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    Just across from Syntagma Square is the poignant Tomb of the Unknown Soldier, a tribute to fallen Greek soldiers. Greece’s Presidential Guard – the Evzones – keep watch over the monument around the clock and the Changing of the Guards occurs on the hour, every hour.

    The best time to watch is on a Sunday at 11 am, when the Grand Change takes place. The Evzones, who are an elite unit of the Greek army, are all dressed in their traditional foustanella (a pleated, white kilt) and the ceremony features the whole Guard and a military band. Get there early to bag a good spot.

    Location: Leoforos Vasilisis Amalias 133, Athens 105 57, Greece


    Acropolis Museum

    Learn about Athens’ ancient Acropolis

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    Exploring Athens’ ancient Acropolis is one thing, but to truly appreciate the sheer magnificence and wonder of this historical site, you should allow time to visit the dedicated Acropolis Museum, at the foot of the citadel’s southern slope.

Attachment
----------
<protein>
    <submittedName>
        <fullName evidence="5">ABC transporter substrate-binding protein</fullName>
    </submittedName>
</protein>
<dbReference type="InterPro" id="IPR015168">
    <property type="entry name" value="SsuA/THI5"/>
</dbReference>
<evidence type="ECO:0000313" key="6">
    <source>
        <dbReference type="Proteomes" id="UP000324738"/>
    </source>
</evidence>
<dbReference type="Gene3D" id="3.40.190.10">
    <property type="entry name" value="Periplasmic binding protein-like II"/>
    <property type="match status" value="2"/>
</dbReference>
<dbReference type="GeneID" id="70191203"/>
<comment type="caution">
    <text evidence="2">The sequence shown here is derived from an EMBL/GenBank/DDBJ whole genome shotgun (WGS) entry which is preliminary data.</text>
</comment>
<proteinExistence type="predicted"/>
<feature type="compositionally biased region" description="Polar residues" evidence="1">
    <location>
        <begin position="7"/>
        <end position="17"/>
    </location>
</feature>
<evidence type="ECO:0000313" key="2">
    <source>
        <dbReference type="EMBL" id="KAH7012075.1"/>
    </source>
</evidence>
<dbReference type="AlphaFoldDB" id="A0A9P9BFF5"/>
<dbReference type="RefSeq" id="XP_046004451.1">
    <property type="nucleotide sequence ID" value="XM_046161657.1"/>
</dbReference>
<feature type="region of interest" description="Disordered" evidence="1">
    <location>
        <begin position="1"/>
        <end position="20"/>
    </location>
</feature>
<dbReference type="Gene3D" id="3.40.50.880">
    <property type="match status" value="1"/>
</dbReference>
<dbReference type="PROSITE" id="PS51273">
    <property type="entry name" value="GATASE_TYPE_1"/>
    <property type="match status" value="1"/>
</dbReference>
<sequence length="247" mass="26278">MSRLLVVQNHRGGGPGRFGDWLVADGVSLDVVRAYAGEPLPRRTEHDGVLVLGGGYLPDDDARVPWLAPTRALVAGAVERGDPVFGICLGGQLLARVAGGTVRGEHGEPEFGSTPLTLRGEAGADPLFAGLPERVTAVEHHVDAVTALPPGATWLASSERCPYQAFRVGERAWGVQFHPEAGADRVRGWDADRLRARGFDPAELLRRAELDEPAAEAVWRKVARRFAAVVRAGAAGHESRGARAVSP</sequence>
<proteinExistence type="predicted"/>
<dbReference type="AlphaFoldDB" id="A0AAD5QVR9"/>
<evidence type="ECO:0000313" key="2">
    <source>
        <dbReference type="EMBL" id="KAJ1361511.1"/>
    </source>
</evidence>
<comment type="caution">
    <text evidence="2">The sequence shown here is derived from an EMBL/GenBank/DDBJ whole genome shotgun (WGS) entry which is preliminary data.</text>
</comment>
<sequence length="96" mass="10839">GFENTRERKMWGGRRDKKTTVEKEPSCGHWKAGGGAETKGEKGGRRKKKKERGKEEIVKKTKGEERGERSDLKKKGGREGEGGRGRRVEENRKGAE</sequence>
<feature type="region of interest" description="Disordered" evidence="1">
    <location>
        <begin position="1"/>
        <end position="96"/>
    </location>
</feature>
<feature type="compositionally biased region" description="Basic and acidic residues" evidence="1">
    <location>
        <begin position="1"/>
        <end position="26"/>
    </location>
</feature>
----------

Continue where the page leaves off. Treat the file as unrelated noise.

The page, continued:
Step inside and you’ll find a treasure trove of over 4,250 objects and artefacts that have stood the test of time and were found on the rock of the Acropolis archaeological site. Don’t miss the fascinating Parthenon sculptures gallery on the top floor; a particular highlight of the museum.

    Location: Acropolis Museum, Dionysiou Areopagitou 15, Athens 117 42, Greece

    Open: April–October: Monday from 8 am to 4 pm, Tuesday–Sunday from 8 am to 8 pm, Friday from 8 am to 10 pm. November–March: Monday–Thursday from 9 am to 5 pm, Friday from 9 am to 10 pm, Saturday–Sunday from 9 am to 8 pm



    Explore this lively flea market neighbourhood

    Located in the Old Town area of Athens, Monastiráki is a bustling flea market neighbourhood with plenty of shops, bakeries and traditional tavernas to try out. A lively part of Athens, it’s a great place to wander around and soak up the atmosphere of the city.

    The area is centred around Monastiráki Square, so while you’re there, take the opportunity to visit the impressive Hadrian’s Library, which dates back AD 132. There are a number of rooftop gardens and bars in Monastiráki, too, providing excellent views of the Acropolis.


    Athens Central Market

    A bustling market selling local produce

    Experience the sights, sounds and smells of the famous Athens Central Market; selling meat, fish and other fresh local produce. Open every day except Sunday, it’s vibrant, colourful, lively and unequivocally Greek.